• capital equipment (boiler and hot water tank retrofits, HVAC upgrades)
  • simple equipment (installing low-flow aerators on sinks and low-flow nozzles on dishwashers)

3. Materials—Areas to focus on:

  • packaging (reducing the size of packaging, using recycled material)
  • paper use (switching to e-statements, buying 100% recycled paper)
  • waste diversion (improving waste sorting, introducing new recycling streams)

4. Transport—Areas to focus on:

  • third-party shipping (consolidating orders and shipments into one trip)
  • business travel (webconferencing, switching to fuel-efficient company vehicles)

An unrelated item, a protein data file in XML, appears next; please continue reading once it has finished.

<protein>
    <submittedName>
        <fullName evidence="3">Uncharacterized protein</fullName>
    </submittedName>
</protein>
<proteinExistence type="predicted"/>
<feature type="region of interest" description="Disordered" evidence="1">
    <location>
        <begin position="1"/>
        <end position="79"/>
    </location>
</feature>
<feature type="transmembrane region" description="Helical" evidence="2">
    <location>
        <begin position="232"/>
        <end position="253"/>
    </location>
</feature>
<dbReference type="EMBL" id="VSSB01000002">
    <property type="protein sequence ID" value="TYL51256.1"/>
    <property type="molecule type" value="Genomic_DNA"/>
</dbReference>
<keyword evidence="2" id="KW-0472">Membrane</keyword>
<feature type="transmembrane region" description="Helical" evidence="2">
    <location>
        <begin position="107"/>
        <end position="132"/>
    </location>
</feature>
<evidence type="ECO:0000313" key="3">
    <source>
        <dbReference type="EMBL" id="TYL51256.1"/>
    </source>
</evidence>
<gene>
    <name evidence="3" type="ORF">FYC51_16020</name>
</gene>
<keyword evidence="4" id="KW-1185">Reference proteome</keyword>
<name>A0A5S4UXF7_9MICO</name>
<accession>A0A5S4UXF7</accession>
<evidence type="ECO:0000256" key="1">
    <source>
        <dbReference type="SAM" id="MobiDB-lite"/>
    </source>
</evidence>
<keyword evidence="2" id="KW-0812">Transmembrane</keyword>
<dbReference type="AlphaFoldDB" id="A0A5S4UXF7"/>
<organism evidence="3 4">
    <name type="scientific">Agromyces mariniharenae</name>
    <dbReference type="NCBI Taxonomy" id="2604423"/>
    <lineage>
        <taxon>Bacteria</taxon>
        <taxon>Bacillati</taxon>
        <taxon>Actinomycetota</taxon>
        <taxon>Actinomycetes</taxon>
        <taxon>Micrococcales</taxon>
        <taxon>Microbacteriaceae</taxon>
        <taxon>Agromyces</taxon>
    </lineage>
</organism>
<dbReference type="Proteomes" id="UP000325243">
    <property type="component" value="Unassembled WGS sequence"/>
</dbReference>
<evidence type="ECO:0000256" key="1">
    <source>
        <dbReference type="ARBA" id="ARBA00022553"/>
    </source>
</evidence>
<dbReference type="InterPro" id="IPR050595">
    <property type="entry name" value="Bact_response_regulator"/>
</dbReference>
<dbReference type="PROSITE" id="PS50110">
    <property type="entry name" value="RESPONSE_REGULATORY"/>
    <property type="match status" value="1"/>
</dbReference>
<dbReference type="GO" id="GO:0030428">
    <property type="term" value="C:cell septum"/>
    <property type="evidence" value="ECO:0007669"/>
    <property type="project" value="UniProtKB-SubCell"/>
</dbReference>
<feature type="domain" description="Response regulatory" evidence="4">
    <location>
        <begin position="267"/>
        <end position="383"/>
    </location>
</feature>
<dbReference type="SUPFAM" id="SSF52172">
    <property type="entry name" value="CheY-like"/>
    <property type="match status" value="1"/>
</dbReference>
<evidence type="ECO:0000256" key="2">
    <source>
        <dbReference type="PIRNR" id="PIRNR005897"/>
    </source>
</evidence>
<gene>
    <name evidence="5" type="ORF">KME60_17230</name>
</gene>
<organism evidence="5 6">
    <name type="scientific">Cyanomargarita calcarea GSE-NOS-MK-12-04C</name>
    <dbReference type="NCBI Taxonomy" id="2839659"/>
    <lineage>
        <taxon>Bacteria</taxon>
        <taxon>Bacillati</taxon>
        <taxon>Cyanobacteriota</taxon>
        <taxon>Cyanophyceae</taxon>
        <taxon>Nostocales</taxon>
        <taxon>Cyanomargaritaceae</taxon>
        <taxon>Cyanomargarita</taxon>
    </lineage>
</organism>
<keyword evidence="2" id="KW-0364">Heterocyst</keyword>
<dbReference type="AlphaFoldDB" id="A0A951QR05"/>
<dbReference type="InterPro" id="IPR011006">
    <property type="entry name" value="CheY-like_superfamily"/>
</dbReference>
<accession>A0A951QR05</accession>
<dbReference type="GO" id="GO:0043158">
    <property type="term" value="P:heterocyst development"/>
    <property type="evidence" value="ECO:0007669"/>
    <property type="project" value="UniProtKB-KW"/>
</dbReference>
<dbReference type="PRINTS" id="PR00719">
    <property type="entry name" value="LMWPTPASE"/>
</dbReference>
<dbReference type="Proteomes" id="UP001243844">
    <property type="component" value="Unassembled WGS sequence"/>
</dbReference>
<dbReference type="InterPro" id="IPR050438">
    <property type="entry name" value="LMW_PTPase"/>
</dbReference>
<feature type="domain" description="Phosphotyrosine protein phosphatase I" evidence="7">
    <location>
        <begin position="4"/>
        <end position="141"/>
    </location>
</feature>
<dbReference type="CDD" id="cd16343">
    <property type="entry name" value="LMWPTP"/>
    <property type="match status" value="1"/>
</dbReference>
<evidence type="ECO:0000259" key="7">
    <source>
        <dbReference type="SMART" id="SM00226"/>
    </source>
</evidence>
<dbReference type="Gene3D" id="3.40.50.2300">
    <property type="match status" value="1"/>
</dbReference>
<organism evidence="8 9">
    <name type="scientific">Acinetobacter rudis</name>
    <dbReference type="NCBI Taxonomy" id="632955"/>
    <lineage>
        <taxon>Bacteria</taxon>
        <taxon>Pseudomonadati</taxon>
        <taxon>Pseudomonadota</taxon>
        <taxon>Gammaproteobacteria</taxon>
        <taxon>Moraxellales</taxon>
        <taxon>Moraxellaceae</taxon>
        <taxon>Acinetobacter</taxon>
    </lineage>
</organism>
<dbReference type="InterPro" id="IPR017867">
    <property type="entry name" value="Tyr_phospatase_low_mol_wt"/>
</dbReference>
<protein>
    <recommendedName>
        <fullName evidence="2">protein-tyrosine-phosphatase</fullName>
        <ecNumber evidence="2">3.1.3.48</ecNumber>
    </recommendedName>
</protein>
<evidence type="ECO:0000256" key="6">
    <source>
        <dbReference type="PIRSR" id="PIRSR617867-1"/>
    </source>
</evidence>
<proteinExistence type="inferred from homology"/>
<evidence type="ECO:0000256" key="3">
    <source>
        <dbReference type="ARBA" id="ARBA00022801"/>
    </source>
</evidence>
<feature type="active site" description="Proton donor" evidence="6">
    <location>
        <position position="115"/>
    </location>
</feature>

• fleet behaviour (idling reduction, speed monitoring, route optimization)
  • fleet fuel switching (using alternative fuels)
  • fleet replacement/capital (vehicle upgrades with more fuel-efficient models)
  • staff commuting (allowing remote work)

When planning your emission reduction strategy, be sure to include your team in order to get their input and buy-in for changes. “In the end, it's your people who actually make emission reductions happen,” Sheehan says. “It’s important to have really good engagement and a team that feels equipped, empowered and educated around where the opportunities are.”

Reducing emissions isn’t a one-time project. It’s a process of continual improvement. As you accomplish projects and see results, meet again with your team to plan the next round of reductions.

Sheehan recommends communicating your actions and results to employees, customers and the community. “Telling others about your climate efforts is an act of generosity,” she says. “You’re contributing your good ideas and innovation and sharing with others how we’re going to get there faster and better.”